This drill works players through various positions increasing their versatility. It also gives coaches the opportunity to see how players perform in different roles. Finally, it encourages the ability to move and think effortlessly on the field.
- Place your kids in the infield and outfield with their gloves and bring your first player up to bat. (Have two to three more ready to bat so that you have a smooth transition at the beginning.)
- The coach pitches and the team observes the regular rules of baseball.
- Each time a batter or base runner gets out, they grab their gloves and head into the field. Rotate from right field to center field to left field. Then, from third base to shortstop to second base, first base, and back at bat.
After each third out, clear the bases, and start a new inning.
4. The Hit and Get Drill
This activity reinforces all of the fundamentals of baseball.
- Divide your team in half, with the coach pitching, and place a defensive player in every position except for catcher.
- Let batters know that once the ball’s in play, they need to run as many bases as possible. They score one point per base for their team.
- While the batter runs the bases, the defense gets to work on fielding the ball. They’ll do this by throwing consecutively to every fielder and finishing with a toss back to the pitcher.
Encourage your fielders to stay in their positions while receiving throws. They should only move for offline throws or to catch the batted ball. When overthrows happen, the ball comes back to the thrower for a repeat try.
5. The Relay Drill
This baseball drill for kids reinforces team defense, field communication, footwork, and can lead to a lot of excitement among players. For younger teams, we suggest using softies for safety’s sake.
- Divide your team in half and line them up in two extended lines with players equidistant from one another.
- Start the same end of each line with baseballs. The two players with balls must turn their backs to their line.
- At the signal, have the two players with balls turn and throw to the next kids in line. These kids then repeat the same skill turning to the person behind them down the line.
- The winning team represents the one to move their ball down the line first.
Teach communication on the field by telling each receiver to raise both hands and yell, “Relay.” Those in possession of the ball will work on throwing to the voice. Encourage receivers to move their feet to the baseball instead of reaching for it.
6. The Lean, Look, & Stutter Drill
Baseball speed drills like this one condition your team, while letting them work on speed out of the box.
Start your team at home plate. One by one, have them practice the following base running sequence.
Have them sprint from home through first base practicing the “lean, look, and stutter” (LLS) technique.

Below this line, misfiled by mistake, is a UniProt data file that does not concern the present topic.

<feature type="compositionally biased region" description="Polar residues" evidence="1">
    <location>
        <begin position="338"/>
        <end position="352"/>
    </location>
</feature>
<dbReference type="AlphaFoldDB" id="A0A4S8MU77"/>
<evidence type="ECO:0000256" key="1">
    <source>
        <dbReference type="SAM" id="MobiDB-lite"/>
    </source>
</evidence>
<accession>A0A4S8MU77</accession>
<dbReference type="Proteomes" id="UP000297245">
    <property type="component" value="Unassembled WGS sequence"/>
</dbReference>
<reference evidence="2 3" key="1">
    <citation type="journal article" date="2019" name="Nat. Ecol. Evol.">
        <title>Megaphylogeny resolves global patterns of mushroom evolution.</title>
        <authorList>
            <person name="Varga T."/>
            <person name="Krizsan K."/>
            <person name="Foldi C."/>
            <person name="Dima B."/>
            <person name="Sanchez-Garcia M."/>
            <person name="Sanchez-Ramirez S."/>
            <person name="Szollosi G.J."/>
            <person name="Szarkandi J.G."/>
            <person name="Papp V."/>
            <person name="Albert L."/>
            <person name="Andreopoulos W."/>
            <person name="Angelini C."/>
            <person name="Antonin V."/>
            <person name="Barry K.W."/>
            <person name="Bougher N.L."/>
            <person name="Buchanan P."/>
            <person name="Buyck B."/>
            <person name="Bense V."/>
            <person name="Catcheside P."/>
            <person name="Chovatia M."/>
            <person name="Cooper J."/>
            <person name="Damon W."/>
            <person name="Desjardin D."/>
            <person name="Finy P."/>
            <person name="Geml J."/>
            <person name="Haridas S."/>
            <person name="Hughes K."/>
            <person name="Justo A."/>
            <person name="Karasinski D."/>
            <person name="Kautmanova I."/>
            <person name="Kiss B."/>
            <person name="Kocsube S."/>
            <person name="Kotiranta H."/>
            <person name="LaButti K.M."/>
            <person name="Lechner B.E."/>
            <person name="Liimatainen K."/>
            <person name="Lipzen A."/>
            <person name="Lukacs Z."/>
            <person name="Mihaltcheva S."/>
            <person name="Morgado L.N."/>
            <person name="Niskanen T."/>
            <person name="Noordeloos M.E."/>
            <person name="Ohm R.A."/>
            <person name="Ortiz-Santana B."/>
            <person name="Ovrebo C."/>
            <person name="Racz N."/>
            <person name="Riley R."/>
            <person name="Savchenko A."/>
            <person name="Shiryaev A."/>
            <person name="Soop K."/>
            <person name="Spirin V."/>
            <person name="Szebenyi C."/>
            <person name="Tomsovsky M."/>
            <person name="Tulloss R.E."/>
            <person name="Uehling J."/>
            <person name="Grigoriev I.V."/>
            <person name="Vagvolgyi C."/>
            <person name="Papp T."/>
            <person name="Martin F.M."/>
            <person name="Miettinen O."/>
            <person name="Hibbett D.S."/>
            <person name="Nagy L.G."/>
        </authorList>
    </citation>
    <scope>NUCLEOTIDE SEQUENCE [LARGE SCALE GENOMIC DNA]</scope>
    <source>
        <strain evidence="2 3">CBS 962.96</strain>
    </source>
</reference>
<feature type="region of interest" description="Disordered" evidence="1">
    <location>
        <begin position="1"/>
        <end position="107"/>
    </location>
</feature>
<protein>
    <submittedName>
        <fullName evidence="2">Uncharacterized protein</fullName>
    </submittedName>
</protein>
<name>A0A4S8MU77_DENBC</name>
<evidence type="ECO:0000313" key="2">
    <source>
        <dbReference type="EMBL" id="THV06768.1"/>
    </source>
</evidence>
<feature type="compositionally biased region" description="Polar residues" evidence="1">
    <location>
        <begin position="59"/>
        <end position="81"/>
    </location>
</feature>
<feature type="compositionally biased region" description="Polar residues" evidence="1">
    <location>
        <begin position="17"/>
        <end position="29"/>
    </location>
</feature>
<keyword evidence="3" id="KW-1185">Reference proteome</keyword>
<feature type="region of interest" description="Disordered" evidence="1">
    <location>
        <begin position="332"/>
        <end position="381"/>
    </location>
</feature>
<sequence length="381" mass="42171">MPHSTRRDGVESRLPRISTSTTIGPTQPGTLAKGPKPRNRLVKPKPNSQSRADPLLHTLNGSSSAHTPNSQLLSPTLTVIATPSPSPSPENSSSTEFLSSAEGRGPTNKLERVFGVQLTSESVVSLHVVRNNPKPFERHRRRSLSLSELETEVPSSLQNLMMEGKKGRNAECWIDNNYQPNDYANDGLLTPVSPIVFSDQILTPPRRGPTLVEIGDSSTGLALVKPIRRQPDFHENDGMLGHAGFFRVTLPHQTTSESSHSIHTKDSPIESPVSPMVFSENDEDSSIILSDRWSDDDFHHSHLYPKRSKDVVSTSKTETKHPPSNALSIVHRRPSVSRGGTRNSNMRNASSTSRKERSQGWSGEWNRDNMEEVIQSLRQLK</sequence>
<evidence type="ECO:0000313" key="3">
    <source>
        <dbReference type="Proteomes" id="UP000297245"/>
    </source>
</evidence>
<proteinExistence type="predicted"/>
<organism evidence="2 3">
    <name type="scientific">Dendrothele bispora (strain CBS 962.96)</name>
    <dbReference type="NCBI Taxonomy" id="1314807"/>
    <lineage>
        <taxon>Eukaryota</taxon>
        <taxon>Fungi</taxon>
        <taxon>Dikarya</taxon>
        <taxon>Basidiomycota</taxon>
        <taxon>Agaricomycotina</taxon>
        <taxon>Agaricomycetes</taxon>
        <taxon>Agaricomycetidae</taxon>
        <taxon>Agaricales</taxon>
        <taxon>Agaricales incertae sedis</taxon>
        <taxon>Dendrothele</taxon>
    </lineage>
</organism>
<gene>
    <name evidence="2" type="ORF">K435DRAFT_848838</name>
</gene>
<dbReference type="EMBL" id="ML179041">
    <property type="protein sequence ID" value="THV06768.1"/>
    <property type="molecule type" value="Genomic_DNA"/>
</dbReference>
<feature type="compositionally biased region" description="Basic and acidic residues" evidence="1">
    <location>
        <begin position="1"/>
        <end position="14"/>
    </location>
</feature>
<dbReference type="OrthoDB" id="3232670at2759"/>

- Leaning forward at first base like a sprinter
- Looking to the right to see where the ball is
- Practicing short “stutter” steps after running through first so that they slow down and come to a rest straddling the foul line, well-positioned to steal second
They should also focus on making smooth turns, running through the base, and looking to see where the ball would be in play.
7. The Aggressive Turn Shuffle Drill
For this drill, your kids will work on the assumption that they’ve hit a ball into the outfield. They should practice moving off the baseline right before first base so that they hit the inside corner of the base rounding the bag.
- Have your team line up at the home plate.
- This time, they’ll sprint, one by one, through first base.
- At first, have them practice an aggressive turn (rounding the bag) through the base followed by a shuffle back to first.
- Their eyes should remain trained on the outfield.
8. The Coach, Base, Coach Drill
The two previous drills explored the ball in the infield and outfield. But when running first to third, the ball may fall outside of the runner’s vision.
This drill teaches them to look at their third base coach to ascertain whether or not they should keep running. Make sure you use an actual third base coach to enhance the learning curve.
- As your base runner sprints to second, have them work on clipping the inside corner of the bag with their right foot and pushing off towards third.
- All the while, the runner needs to look at their third base coach for a signal.
9. The Timed Base Run Drill
Why stick to monotonous, old-fashioned sprinting? Instead, have kids run the bases, from home to home, racing against the clock and themselves.
- Use a stopwatch to time each player.
- As players improve their times, they’ll come to realize the importance of proper running and turning.